My group is interested in understanding the fundamental cellular process of intracellular protein sorting in human neuronal cells. Specifically, we study protein machineries that operate as cargo vans within the cell. These protein complexes direct the cargo (cell surface receptors) either to recycling or degradative sorting routes, which is central to proteostasis. Defects in these protein machineries result in abnormal trafficking of cell surface receptors, that has implications in several neurodegenerative diseases, including Parkinson’s and amyotrophic lateral sclerosis (ALS).

We take advantage of hybrid structural biology approaches to obtain an overall three-dimensional map of these trafficking protein complexes. We also employ X-ray crystallography, Electron microscopy and NMR in combination with biophysical, biochemical and molecular biology methods to decipher how these protein assemblies engage their cargo. Our group uses multidisciplinary approaches and together with cell biology collaborators we construct atomic resolution maps of cellular sorting events that are critical in our understanding of membrane trafficking pathways at both molecular and systemic scale.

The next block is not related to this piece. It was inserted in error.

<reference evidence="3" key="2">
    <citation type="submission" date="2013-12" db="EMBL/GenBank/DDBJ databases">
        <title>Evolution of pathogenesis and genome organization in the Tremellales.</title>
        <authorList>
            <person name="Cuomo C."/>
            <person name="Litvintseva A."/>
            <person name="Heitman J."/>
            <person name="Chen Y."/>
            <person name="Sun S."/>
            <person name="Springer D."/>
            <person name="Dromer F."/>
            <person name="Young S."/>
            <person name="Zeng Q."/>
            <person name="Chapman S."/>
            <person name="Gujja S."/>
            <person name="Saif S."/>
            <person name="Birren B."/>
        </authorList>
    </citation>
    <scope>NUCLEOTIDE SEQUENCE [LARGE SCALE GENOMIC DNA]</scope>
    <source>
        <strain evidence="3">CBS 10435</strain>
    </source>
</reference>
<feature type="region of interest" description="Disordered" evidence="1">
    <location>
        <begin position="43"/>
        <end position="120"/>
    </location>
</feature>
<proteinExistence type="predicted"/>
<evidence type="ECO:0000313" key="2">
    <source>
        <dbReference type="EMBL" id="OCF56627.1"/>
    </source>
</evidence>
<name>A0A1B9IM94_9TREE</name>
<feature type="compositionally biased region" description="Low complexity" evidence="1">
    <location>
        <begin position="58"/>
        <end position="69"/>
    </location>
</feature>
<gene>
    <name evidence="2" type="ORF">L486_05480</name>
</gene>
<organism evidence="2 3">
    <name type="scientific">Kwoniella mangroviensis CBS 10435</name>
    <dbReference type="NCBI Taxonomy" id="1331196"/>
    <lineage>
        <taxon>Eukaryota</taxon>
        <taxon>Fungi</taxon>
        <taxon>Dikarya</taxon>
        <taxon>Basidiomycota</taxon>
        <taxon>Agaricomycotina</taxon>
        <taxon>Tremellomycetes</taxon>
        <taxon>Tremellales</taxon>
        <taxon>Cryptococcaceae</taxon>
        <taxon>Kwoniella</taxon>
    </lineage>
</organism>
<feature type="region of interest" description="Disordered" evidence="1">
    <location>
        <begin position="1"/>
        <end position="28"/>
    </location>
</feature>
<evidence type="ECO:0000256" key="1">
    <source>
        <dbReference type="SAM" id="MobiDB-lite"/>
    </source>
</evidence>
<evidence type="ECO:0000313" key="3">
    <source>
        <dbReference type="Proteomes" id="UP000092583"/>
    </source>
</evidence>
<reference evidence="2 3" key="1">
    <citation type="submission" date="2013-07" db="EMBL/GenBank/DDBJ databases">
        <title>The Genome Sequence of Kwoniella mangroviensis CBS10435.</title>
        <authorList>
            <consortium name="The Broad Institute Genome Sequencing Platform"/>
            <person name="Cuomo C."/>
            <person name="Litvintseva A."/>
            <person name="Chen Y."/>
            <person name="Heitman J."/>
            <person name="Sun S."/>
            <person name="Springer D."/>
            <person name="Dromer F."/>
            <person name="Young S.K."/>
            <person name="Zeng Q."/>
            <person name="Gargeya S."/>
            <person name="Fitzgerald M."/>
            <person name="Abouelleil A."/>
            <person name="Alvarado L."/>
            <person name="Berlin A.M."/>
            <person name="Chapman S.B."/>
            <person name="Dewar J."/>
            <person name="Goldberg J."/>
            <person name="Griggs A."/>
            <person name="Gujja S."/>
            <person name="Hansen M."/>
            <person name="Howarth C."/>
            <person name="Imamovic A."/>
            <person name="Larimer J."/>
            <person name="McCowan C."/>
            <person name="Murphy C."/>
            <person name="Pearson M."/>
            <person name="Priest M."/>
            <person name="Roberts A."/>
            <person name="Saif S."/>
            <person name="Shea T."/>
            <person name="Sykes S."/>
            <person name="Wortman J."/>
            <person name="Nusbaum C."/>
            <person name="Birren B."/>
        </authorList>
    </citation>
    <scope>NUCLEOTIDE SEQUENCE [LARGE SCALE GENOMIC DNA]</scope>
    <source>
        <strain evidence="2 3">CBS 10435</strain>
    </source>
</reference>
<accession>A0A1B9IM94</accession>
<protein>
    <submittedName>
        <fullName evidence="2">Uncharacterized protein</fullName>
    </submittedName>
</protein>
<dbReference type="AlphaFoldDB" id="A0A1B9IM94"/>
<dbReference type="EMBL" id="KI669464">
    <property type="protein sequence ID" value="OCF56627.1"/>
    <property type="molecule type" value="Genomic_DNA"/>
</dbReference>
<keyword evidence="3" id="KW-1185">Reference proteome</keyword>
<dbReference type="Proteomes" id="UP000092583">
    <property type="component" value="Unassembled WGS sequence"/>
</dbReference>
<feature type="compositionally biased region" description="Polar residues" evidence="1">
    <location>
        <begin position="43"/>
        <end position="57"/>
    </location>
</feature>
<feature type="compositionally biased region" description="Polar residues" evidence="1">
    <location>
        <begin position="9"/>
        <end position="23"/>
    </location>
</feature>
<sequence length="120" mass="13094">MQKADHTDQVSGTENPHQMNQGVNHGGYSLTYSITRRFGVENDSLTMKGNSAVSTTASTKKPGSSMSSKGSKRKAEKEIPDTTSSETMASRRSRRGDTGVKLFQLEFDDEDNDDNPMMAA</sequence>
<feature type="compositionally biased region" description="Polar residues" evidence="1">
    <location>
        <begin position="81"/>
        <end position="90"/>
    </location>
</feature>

Traineeships, honours and PhD projects include:

  • Structural and functional characterization of Commander complex
  • Characterisation of COMMD family proteins and their role in endosomal recycling
  • Molecular understanding of the role of retriever complex in intracellular trafficking of cell surface receptors
  • Towards understanding the assembly of SMCR8-C9orf72-WDR41 holo complex and its implications in frontotemporal dementia
  • Molecular characterisation of proteins involved in ALS

Project members

Project Supervisor